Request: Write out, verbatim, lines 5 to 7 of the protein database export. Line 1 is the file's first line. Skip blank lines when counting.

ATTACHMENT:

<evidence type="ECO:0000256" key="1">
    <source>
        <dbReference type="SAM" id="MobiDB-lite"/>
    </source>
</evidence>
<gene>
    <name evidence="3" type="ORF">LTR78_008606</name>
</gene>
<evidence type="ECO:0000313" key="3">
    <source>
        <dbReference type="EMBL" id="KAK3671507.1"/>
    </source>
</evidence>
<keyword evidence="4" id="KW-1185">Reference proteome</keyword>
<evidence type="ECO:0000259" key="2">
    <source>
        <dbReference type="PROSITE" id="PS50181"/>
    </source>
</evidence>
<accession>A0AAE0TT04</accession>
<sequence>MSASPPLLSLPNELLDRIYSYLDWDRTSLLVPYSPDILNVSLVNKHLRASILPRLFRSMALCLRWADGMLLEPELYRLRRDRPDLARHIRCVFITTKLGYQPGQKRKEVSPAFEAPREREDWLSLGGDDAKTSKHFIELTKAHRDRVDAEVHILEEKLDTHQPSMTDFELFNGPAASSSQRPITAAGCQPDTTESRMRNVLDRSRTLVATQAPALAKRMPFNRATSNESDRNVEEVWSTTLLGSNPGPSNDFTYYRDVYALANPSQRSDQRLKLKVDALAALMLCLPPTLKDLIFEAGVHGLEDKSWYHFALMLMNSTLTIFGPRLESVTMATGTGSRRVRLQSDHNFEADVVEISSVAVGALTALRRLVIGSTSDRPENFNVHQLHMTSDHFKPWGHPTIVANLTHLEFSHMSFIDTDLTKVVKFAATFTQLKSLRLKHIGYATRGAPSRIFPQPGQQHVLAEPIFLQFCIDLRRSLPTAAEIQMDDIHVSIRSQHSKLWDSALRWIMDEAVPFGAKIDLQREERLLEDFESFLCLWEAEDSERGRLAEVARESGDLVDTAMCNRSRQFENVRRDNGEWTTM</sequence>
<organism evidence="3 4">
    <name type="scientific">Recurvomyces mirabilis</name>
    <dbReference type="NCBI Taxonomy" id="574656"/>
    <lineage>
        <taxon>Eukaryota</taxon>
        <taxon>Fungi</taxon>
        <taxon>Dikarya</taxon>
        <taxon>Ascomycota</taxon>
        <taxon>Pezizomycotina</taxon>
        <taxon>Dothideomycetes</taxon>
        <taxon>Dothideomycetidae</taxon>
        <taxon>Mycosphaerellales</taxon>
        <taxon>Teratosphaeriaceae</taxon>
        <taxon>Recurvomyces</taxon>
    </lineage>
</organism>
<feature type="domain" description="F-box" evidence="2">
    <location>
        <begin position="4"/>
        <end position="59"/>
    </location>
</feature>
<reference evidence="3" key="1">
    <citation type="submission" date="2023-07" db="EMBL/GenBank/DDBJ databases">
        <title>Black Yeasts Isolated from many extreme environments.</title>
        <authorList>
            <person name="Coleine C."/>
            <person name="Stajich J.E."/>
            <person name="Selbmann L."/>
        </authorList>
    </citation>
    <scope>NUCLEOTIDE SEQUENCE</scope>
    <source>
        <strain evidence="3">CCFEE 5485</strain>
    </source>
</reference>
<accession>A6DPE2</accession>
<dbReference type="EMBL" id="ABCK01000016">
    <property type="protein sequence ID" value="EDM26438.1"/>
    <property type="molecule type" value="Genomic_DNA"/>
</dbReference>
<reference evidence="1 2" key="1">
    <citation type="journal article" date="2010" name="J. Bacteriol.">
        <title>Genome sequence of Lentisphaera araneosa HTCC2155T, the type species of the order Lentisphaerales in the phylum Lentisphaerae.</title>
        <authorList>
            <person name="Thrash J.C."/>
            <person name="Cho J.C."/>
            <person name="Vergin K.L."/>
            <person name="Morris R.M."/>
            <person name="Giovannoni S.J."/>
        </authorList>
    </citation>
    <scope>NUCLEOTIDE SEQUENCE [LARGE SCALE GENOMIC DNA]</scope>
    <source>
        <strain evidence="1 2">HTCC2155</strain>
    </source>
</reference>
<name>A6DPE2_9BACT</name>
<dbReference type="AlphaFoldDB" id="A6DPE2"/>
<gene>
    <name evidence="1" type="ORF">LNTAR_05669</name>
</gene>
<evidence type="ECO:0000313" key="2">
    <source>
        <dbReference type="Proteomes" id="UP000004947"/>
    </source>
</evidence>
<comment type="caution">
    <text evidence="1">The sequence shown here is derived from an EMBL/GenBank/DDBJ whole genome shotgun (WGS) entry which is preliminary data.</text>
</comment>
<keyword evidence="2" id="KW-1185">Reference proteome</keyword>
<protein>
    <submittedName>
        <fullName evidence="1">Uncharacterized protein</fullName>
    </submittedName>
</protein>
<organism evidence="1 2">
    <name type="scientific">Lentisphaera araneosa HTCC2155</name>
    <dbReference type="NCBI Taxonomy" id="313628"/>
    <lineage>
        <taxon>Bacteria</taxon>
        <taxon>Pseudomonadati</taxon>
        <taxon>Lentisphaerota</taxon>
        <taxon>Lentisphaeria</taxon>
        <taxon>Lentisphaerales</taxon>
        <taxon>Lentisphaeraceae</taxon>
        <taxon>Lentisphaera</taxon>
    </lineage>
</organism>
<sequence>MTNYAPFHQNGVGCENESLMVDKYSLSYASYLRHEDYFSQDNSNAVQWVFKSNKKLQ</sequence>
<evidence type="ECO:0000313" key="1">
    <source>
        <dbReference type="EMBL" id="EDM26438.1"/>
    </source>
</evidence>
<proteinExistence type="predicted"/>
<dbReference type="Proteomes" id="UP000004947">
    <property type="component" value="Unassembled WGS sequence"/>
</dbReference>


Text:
</evidence>
<gene>
    <name evidence="3" type="ORF">LTR78_008606</name>